A 68th Independence Day in our Bharat
On 15 August 2014 it is the 24,473rd day that Bharat and India has been an independent country. During that time we have had 15 Lok Sabha and the 16th now sits in Parliament, having been placed there by 814,500,000 electors who cast their votes in 543 Parliamentary constituencies in a general election that has long been the largest and most complex in the world. We’re good at elections. We’re also good at reading newspapers – we have 10,908 daily newspapers – and 26,552 monthly magazines (far too many about films, far too few about farmers). Many of these get delivered thanks to the efforts of the dedicated staff of 154,822 post offices who deliver some 6,371,800,000 pieces of mail (including money orders and greeting cards). Schoolchildren like seeing postmen on their rounds and we have some 243,360,000 who learn from our heroic teachers in 1,314,633 schools.
Many of those schools (some under mango trees) are in our villages, of which there are 640,930 and these are run (quite well, on the whole) by 232,855 panchayats which noisily elect 2,645,880 panchayat members (a good number of them women, who care about how many children go to school). Our panchayats have lots on their weekly agenda, and between them manage 100,293,000 hectares of land that are planted with cereals that help feed Bharat (rotis and kheer, idlis and bicuits). All our villages keep a great number of animals – for ‘kisan’ households they are extended family – and our fields and festivals are attended by 199,075,000 cattle (whose horns are gaily painted) and 105,343,000 buffaloes (who enjoy a good scrubbing). When they’re at work, our cows and buffaloes are tramping around 138,348,461 farm holdings spread over 159,591,854 hectares – of which 117,605,129 are small and marginal holdings on 71,152,325 hectares, but cows and buffaloes aren’t choosy about farm size.
Our rice and wheat (and pulses) is moved carefully around Bharat by rail and by road. When it is moved by rail, this valuable foodgrain enters a system that is 65,436 kilometres long, rail tracks over which 9,956 locomotives (electric, diesel and still a few steam) smoothly pull 48,037 passenger bogies and 244,731 goods wagons past 7,172 stations (and their ‘chai’ stall), for which our farmers (and postmen) thank 1,307,000 railway employees (who are also some of our best sports persons). From Kaniyakumari to Leh, and from Bhuj to Kohima, our 1,325,000 jawans and 1,155,000 reservists rely on our trains (most are humbler than the well-appointed Shatabdis) to take them home to family. Usually outnumbering the jawans in railway bogies are managers and salesmen, accountants and technicians who work in our 738,331 companies and 211,660 factories.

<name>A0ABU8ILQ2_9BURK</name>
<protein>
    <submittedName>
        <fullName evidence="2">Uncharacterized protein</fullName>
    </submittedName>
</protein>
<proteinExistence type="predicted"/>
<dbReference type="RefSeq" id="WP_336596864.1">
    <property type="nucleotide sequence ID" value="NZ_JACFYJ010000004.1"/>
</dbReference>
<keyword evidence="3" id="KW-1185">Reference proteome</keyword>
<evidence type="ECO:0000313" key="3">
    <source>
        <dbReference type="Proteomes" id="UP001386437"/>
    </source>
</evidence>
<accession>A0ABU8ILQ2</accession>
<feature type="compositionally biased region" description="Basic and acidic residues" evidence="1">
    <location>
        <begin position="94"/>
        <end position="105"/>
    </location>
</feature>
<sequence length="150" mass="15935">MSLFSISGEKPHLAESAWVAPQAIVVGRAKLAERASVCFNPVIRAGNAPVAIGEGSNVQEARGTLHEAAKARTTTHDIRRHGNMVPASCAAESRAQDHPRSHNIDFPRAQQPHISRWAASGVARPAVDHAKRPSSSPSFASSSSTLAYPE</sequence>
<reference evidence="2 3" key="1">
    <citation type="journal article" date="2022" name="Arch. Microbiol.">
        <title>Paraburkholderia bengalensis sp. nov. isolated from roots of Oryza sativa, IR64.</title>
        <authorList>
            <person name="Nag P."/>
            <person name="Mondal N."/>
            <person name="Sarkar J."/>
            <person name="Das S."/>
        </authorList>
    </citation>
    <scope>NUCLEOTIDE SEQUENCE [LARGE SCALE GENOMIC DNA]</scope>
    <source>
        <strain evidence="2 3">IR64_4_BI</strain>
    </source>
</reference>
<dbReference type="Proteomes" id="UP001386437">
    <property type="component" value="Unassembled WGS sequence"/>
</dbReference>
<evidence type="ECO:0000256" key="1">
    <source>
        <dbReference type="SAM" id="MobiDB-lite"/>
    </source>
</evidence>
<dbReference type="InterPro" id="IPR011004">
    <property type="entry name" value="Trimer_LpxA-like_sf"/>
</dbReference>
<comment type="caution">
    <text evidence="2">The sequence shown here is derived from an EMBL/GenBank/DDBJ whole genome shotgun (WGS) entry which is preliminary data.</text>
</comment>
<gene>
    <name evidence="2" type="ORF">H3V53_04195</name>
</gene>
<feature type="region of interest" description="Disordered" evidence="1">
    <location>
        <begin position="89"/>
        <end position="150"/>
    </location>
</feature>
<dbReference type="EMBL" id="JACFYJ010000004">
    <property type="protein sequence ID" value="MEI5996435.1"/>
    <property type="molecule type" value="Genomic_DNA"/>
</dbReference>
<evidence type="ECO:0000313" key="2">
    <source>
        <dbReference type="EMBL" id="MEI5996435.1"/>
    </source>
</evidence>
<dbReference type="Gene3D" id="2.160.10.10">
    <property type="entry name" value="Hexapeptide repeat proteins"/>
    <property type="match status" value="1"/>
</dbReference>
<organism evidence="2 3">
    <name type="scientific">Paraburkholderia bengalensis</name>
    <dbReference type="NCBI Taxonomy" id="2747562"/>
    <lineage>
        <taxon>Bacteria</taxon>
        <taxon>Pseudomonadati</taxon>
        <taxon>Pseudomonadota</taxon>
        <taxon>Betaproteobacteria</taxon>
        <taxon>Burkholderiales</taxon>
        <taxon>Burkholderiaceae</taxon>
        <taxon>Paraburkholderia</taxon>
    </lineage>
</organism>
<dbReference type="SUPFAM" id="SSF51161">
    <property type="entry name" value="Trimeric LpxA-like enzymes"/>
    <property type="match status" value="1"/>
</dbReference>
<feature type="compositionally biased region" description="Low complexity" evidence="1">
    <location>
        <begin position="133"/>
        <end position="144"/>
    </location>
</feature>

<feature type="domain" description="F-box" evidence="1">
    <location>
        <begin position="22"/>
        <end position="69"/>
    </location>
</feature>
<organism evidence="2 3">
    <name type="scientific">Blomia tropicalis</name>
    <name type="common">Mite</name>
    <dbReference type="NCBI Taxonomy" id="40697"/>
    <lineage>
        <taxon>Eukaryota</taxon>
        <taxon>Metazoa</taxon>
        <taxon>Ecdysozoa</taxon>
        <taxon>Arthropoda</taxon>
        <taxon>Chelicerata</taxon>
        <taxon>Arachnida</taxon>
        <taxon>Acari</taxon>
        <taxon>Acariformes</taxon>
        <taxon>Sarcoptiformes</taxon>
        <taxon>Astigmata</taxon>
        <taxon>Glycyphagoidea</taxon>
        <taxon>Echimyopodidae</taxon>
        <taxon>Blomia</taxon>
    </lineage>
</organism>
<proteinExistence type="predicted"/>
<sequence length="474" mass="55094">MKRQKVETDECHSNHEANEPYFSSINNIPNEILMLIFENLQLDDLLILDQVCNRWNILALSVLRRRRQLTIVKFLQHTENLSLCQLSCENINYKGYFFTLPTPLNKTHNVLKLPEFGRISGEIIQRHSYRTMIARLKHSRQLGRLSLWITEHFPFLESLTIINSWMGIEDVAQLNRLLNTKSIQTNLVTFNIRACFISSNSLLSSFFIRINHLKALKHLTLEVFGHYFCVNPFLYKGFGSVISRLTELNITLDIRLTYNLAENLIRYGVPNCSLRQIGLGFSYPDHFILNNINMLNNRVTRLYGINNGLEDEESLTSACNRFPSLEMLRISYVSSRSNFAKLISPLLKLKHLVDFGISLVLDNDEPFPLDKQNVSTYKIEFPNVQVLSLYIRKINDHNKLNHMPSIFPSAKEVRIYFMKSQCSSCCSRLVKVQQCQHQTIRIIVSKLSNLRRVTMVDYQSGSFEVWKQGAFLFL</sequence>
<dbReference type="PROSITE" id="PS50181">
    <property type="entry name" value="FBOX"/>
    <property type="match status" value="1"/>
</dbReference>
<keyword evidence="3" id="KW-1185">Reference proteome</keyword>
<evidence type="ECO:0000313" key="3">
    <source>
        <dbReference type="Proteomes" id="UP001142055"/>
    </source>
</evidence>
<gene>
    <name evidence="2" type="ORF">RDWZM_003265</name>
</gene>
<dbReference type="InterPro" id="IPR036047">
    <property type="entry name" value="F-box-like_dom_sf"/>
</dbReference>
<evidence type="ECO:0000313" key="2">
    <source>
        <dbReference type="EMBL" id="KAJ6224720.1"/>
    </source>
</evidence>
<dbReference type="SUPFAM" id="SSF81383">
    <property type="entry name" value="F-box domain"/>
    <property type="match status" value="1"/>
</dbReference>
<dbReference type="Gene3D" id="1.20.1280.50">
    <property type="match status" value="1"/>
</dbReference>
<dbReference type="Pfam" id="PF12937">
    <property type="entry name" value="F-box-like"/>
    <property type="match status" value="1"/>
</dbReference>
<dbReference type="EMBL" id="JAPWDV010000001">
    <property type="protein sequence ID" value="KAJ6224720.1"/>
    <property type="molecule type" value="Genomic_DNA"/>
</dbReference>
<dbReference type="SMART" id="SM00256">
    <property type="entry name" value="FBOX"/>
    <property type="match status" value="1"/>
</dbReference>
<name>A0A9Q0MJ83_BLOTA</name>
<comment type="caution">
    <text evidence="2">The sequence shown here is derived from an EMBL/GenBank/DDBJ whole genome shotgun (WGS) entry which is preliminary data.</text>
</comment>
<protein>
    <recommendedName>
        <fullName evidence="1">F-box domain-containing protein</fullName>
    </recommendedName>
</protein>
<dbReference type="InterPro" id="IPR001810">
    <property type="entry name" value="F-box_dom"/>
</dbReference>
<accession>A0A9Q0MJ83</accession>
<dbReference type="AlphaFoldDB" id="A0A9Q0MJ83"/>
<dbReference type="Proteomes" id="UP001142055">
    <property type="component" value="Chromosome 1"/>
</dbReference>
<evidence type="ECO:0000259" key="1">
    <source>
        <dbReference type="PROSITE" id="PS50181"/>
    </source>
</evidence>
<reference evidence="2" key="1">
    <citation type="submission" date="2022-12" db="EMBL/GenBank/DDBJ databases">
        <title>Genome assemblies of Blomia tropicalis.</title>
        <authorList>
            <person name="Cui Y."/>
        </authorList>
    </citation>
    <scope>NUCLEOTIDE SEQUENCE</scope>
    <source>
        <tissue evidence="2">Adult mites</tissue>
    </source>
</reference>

They keep the wheels of industry and commerce turning (they are usually small and nimble, 23,447,361 in cities and towns and 35,022,735 in rural districts). Their enterprise gives the jawan his sturdy trunk and the schoolgirl her satchel, stationery for the teacher and toolkits for the panchayat plumber. Somewhere between Ratlam junction and Nagpur, the engineer may proudly mention the 12,694,853 people (most of them workers) employed in our factories, at which the accountant will murmur that Rs 501,560 crore is the paid-up capital of Bharat’s many companies. Jawan or kisan, factory worker or manager, all must deposit their wages and salaries in a bank, and we have 109,811 bank branches (39,439 are rural and 41,681 are in cities and towns) in which savings are happily collected (Rs 56,380 per head) and against which credit is dispensed (as happily, we hope, at Rs 44,028 per head). Our bank branches are also the staging posts for the 11,756 billion currency notes in circulation (no more staples and the new series will come printed with braille) but with 933 million quick-fingered mobile phone subscribers (549 million in cities and towns) we may see fewer real notes and more ‘mobile’ payments.
Village and factory, trains and cattle, and 1,250,000,000 of us. This is our Bharat on our 68th day of Independence.